Chris Bertram posts about the rhetoric of reaction, linking to an interesting Tanner Lecture of that title. Me? I've got eye-strain issues these days. Gonna give the computer a rest in the evening - for a couple days probably - and curl up with my new Gene Wolfe book, while the rest of the world apparently curls up with Quicksilver.
My thought for the night about conservatism. I've been sort of mulling a long post, but it's really a simple idea: there is no way even to begin to conjoin so-called social or cultural conservatism and economic conservatism. Because the latter assumes that (economic) laissez faire is good: change will tend to be for the better. And the former assumes that (cultural) laissez faire is bad: change will tend to be for the worse. It would of course be possible to render these theses consistent by arguing that human beings tend to make good economic decisions but bad cultural or social ones. But it's a little hard to see how this could be made plausible.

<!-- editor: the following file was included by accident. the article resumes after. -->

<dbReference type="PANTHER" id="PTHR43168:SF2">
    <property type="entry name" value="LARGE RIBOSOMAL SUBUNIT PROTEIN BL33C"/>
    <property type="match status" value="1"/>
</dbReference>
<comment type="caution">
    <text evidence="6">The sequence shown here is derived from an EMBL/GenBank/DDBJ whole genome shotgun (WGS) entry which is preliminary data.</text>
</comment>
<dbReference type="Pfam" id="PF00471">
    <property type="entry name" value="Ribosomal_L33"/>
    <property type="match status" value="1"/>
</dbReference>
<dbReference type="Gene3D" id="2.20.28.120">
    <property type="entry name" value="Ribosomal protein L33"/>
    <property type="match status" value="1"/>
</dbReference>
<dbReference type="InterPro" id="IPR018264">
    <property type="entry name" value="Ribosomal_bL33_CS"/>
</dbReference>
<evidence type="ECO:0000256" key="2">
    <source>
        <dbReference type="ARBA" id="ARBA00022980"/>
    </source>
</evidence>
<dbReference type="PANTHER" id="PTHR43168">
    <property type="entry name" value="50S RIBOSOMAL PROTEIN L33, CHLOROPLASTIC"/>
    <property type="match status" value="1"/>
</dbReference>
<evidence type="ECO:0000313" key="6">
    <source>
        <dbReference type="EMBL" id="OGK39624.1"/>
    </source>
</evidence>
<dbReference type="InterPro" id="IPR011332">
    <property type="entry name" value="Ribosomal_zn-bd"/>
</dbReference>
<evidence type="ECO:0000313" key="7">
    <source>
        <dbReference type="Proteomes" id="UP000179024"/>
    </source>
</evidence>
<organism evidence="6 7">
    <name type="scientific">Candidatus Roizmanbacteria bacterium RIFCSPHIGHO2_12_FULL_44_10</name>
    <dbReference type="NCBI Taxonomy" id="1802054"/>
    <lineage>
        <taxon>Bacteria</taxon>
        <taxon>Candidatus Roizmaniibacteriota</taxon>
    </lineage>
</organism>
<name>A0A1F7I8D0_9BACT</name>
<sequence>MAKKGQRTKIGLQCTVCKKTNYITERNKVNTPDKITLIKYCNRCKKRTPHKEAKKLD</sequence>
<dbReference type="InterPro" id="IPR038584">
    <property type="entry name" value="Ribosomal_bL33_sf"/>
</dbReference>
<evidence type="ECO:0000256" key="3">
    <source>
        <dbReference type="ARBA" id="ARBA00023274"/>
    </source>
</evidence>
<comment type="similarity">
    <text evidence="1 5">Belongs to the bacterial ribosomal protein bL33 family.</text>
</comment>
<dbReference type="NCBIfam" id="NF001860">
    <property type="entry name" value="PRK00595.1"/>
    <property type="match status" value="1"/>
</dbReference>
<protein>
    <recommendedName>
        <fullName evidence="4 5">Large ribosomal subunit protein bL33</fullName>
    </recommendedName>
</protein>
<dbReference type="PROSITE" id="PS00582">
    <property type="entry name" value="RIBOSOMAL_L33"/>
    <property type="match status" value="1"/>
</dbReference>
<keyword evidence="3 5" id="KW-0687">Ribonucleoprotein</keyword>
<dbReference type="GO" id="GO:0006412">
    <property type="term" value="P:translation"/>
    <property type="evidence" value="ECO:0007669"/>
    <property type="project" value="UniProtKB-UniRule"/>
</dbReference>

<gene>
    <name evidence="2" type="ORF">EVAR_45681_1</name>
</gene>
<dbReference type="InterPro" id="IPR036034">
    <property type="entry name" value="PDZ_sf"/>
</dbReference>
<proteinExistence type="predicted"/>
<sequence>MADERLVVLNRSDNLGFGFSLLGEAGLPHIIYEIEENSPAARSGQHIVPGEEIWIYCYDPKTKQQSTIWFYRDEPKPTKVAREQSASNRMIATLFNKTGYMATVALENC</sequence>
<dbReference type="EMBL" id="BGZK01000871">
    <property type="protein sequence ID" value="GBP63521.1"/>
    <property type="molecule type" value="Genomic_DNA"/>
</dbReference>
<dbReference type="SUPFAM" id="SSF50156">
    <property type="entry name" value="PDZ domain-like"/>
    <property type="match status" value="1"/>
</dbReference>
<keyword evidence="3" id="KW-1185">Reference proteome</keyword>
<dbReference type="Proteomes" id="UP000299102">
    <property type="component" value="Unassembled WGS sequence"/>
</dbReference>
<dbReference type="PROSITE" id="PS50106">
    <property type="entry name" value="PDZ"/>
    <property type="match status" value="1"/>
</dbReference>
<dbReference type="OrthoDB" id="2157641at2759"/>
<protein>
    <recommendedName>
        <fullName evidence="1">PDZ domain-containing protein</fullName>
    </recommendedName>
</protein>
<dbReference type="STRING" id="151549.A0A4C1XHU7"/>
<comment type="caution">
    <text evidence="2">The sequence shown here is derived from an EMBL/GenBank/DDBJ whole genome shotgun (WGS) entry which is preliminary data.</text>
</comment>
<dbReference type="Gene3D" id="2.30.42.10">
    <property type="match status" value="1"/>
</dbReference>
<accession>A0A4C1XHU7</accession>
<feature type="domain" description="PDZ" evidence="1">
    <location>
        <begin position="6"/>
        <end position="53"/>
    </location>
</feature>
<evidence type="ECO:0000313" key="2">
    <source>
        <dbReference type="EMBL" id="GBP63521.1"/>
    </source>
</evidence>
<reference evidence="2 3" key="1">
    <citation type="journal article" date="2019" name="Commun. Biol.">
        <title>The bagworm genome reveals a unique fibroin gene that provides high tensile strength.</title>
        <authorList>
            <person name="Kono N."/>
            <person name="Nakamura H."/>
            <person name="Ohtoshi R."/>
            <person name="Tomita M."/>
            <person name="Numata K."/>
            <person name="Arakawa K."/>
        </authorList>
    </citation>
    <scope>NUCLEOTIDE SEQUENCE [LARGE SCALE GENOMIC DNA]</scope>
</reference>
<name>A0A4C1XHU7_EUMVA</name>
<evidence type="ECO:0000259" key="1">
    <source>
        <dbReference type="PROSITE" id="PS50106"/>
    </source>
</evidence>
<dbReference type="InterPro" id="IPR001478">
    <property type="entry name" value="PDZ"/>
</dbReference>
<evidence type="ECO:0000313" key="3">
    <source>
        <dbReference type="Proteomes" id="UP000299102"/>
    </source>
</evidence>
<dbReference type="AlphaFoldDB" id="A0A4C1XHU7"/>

In a sense it's all more complicated. In another sense, it's just plain obviously right that these things can't possibly go together. What's the point? This is supposed to be a first step on the way towards reforming political terminology, 'conservative' (like 'liberal') being an almost terminally infirm designation ... But I'll leave it there for now. My eye is bugging me.